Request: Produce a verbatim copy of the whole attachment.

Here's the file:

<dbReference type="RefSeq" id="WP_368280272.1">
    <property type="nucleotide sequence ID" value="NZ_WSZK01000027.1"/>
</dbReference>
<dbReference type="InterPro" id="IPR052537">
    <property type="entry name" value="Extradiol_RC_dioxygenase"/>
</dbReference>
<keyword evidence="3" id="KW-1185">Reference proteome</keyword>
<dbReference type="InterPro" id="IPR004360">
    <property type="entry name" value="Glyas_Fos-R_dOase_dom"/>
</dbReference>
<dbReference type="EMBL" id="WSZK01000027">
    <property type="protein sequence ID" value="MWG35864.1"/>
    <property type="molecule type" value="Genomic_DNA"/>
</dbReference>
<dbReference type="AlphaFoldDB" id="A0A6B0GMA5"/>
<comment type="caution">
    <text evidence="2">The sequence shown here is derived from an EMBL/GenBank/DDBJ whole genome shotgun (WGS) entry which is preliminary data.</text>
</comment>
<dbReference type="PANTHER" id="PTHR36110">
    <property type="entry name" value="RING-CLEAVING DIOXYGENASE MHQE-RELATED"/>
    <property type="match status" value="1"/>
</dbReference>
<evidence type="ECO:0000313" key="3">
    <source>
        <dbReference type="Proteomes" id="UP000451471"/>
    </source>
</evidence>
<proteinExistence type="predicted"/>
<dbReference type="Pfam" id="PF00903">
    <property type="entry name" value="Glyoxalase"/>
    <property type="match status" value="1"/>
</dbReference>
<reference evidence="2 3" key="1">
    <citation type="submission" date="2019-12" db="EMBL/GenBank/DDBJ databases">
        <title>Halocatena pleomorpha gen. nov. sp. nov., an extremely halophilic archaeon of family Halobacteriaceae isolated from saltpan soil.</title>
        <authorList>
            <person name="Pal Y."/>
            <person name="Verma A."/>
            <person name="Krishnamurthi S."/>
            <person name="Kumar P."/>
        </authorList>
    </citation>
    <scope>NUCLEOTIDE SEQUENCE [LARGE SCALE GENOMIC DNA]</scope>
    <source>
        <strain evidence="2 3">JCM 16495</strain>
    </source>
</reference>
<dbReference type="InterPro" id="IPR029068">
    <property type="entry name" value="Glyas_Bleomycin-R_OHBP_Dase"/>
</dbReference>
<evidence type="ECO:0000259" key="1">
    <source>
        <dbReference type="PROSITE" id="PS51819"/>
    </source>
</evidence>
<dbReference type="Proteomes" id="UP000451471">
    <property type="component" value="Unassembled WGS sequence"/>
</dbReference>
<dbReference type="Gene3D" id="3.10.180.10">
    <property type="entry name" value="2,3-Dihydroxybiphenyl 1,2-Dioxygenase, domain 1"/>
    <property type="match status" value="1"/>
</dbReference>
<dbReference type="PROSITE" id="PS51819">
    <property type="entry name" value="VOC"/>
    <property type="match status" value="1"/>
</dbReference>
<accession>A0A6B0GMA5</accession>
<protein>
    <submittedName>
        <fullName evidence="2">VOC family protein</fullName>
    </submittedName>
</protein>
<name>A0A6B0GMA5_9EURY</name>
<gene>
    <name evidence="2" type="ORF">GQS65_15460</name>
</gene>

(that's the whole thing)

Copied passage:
<dbReference type="RefSeq" id="WP_368280272.1">
    <property type="nucleotide sequence ID" value="NZ_WSZK01000027.1"/>
</dbReference>
<dbReference type="InterPro" id="IPR052537">
    <property type="entry name" value="Extradiol_RC_dioxygenase"/>
</dbReference>
<keyword evidence="3" id="KW-1185">Reference proteome</keyword>
<dbReference type="InterPro" id="IPR004360">
    <property type="entry name" value="Glyas_Fos-R_dOase_dom"/>
</dbReference>
<dbReference type="EMBL" id="WSZK01000027">
    <property type="protein sequence ID" value="MWG35864.1"/>
    <property type="molecule type" value="Genomic_DNA"/>
</dbReference>
<dbReference type="AlphaFoldDB" id="A0A6B0GMA5"/>
<comment type="caution">
    <text evidence="2">The sequence shown here is derived from an EMBL/GenBank/DDBJ whole genome shotgun (WGS) entry which is preliminary data.</text>
</comment>
<dbReference type="PANTHER" id="PTHR36110">
    <property type="entry name" value="RING-CLEAVING DIOXYGENASE MHQE-RELATED"/>
    <property type="match status" value="1"/>
</dbReference>
<evidence type="ECO:0000313" key="3">
    <source>
        <dbReference type="Proteomes" id="UP000451471"/>
    </source>
</evidence>
<proteinExistence type="predicted"/>
<dbReference type="Pfam" id="PF00903">
    <property type="entry name" value="Glyoxalase"/>
    <property type="match status" value="1"/>
</dbReference>
<reference evidence="2 3" key="1">
    <citation type="submission" date="2019-12" db="EMBL/GenBank/DDBJ databases">
        <title>Halocatena pleomorpha gen. nov. sp. nov., an extremely halophilic archaeon of family Halobacteriaceae isolated from saltpan soil.</title>
        <authorList>
            <person name="Pal Y."/>
            <person name="Verma A."/>
            <person name="Krishnamurthi S."/>
            <person name="Kumar P."/>
        </authorList>
    </citation>
    <scope>NUCLEOTIDE SEQUENCE [LARGE SCALE GENOMIC DNA]</scope>
    <source>
        <strain evidence="2 3">JCM 16495</strain>
    </source>
</reference>
<dbReference type="InterPro" id="IPR029068">
    <property type="entry name" value="Glyas_Bleomycin-R_OHBP_Dase"/>
</dbReference>
<evidence type="ECO:0000259" key="1">
    <source>
        <dbReference type="PROSITE" id="PS51819"/>
    </source>
</evidence>
<dbReference type="Proteomes" id="UP000451471">
    <property type="component" value="Unassembled WGS sequence"/>
</dbReference>
<dbReference type="Gene3D" id="3.10.180.10">
    <property type="entry name" value="2,3-Dihydroxybiphenyl 1,2-Dioxygenase, domain 1"/>
    <property type="match status" value="1"/>
</dbReference>
<dbReference type="PROSITE" id="PS51819">
    <property type="entry name" value="VOC"/>
    <property type="match status" value="1"/>
</dbReference>
<accession>A0A6B0GMA5</accession>
<protein>
    <submittedName>
        <fullName evidence="2">VOC family protein</fullName>
    </submittedName>
</protein>
<name>A0A6B0GMA5_9EURY</name>
<gene>
    <name evidence="2" type="ORF">GQS65_15460</name>
</gene>